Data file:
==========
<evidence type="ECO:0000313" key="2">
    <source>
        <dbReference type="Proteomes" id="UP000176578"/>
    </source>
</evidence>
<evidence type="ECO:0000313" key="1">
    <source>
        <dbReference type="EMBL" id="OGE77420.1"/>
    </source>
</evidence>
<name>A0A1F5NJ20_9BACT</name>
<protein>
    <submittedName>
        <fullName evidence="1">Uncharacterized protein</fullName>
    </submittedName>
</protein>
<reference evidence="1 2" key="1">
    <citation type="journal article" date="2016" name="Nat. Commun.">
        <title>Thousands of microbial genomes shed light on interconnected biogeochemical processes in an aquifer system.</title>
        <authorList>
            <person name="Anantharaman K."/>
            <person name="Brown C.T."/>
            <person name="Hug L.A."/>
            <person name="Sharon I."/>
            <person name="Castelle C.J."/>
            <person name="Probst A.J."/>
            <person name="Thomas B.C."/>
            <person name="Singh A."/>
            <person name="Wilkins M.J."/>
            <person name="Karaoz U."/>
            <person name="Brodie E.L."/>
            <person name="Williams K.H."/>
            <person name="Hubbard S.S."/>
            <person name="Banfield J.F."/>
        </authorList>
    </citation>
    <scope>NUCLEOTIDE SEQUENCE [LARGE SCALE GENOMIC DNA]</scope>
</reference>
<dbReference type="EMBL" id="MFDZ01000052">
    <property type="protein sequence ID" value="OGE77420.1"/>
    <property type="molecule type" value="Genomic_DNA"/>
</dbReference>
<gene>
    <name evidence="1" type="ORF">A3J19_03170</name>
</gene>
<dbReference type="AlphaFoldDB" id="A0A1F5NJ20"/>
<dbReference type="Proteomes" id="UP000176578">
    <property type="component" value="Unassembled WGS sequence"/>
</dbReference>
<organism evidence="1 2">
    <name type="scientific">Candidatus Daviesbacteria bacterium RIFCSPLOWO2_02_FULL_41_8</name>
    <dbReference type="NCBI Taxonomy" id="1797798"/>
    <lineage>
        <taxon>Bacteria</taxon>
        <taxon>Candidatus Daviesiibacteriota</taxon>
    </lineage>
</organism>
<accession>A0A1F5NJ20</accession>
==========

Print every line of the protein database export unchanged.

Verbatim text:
<evidence type="ECO:0000313" key="2">
    <source>
        <dbReference type="Proteomes" id="UP000176578"/>
    </source>
</evidence>
<evidence type="ECO:0000313" key="1">
    <source>
        <dbReference type="EMBL" id="OGE77420.1"/>
    </source>
</evidence>
<name>A0A1F5NJ20_9BACT</name>
<protein>
    <submittedName>
        <fullName evidence="1">Uncharacterized protein</fullName>
    </submittedName>
</protein>
<reference evidence="1 2" key="1">
    <citation type="journal article" date="2016" name="Nat. Commun.">
        <title>Thousands of microbial genomes shed light on interconnected biogeochemical processes in an aquifer system.</title>
        <authorList>
            <person name="Anantharaman K."/>
            <person name="Brown C.T."/>
            <person name="Hug L.A."/>
            <person name="Sharon I."/>
            <person name="Castelle C.J."/>
            <person name="Probst A.J."/>
            <person name="Thomas B.C."/>
            <person name="Singh A."/>
            <person name="Wilkins M.J."/>
            <person name="Karaoz U."/>
            <person name="Brodie E.L."/>
            <person name="Williams K.H."/>
            <person name="Hubbard S.S."/>
            <person name="Banfield J.F."/>
        </authorList>
    </citation>
    <scope>NUCLEOTIDE SEQUENCE [LARGE SCALE GENOMIC DNA]</scope>
</reference>
<dbReference type="EMBL" id="MFDZ01000052">
    <property type="protein sequence ID" value="OGE77420.1"/>
    <property type="molecule type" value="Genomic_DNA"/>
</dbReference>
<gene>
    <name evidence="1" type="ORF">A3J19_03170</name>
</gene>
<dbReference type="AlphaFoldDB" id="A0A1F5NJ20"/>
<dbReference type="Proteomes" id="UP000176578">
    <property type="component" value="Unassembled WGS sequence"/>
</dbReference>
<organism evidence="1 2">
    <name type="scientific">Candidatus Daviesbacteria bacterium RIFCSPLOWO2_02_FULL_41_8</name>
    <dbReference type="NCBI Taxonomy" id="1797798"/>
    <lineage>
        <taxon>Bacteria</taxon>
        <taxon>Candidatus Daviesiibacteriota</taxon>
    </lineage>
</organism>
<accession>A0A1F5NJ20</accession>